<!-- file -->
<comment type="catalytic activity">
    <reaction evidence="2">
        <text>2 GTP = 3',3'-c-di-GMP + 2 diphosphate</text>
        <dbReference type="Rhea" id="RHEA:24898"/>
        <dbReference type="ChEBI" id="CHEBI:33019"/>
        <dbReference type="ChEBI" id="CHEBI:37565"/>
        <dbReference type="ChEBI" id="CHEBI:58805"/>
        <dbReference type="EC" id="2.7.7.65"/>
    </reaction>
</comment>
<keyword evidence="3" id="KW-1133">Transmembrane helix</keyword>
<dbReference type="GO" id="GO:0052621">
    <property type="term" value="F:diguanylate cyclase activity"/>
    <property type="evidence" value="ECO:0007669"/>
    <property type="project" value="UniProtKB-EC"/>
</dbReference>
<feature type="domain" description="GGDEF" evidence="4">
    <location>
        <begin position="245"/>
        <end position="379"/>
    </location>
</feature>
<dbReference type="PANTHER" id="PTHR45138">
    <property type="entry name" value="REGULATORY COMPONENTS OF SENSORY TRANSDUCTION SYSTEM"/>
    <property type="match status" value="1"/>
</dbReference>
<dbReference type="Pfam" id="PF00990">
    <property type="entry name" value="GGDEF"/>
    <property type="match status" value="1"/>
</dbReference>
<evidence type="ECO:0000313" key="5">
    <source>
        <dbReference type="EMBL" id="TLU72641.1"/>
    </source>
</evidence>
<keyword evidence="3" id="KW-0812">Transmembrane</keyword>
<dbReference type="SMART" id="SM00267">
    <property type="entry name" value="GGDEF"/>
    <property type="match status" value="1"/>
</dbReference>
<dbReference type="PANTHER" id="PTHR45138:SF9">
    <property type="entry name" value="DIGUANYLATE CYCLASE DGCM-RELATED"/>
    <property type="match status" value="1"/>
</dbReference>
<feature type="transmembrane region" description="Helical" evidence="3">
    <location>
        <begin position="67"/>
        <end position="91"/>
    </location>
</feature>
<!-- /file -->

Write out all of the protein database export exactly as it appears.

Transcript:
<comment type="catalytic activity">
    <reaction evidence="2">
        <text>2 GTP = 3',3'-c-di-GMP + 2 diphosphate</text>
        <dbReference type="Rhea" id="RHEA:24898"/>
        <dbReference type="ChEBI" id="CHEBI:33019"/>
        <dbReference type="ChEBI" id="CHEBI:37565"/>
        <dbReference type="ChEBI" id="CHEBI:58805"/>
        <dbReference type="EC" id="2.7.7.65"/>
    </reaction>
</comment>
<keyword evidence="3" id="KW-1133">Transmembrane helix</keyword>
<dbReference type="GO" id="GO:0052621">
    <property type="term" value="F:diguanylate cyclase activity"/>
    <property type="evidence" value="ECO:0007669"/>
    <property type="project" value="UniProtKB-EC"/>
</dbReference>
<feature type="domain" description="GGDEF" evidence="4">
    <location>
        <begin position="245"/>
        <end position="379"/>
    </location>
</feature>
<dbReference type="PANTHER" id="PTHR45138">
    <property type="entry name" value="REGULATORY COMPONENTS OF SENSORY TRANSDUCTION SYSTEM"/>
    <property type="match status" value="1"/>
</dbReference>
<dbReference type="Pfam" id="PF00990">
    <property type="entry name" value="GGDEF"/>
    <property type="match status" value="1"/>
</dbReference>
<evidence type="ECO:0000313" key="5">
    <source>
        <dbReference type="EMBL" id="TLU72641.1"/>
    </source>
</evidence>
<keyword evidence="3" id="KW-0812">Transmembrane</keyword>
<dbReference type="SMART" id="SM00267">
    <property type="entry name" value="GGDEF"/>
    <property type="match status" value="1"/>
</dbReference>
<dbReference type="PANTHER" id="PTHR45138:SF9">
    <property type="entry name" value="DIGUANYLATE CYCLASE DGCM-RELATED"/>
    <property type="match status" value="1"/>
</dbReference>
<feature type="transmembrane region" description="Helical" evidence="3">
    <location>
        <begin position="67"/>
        <end position="91"/>
    </location>
</feature>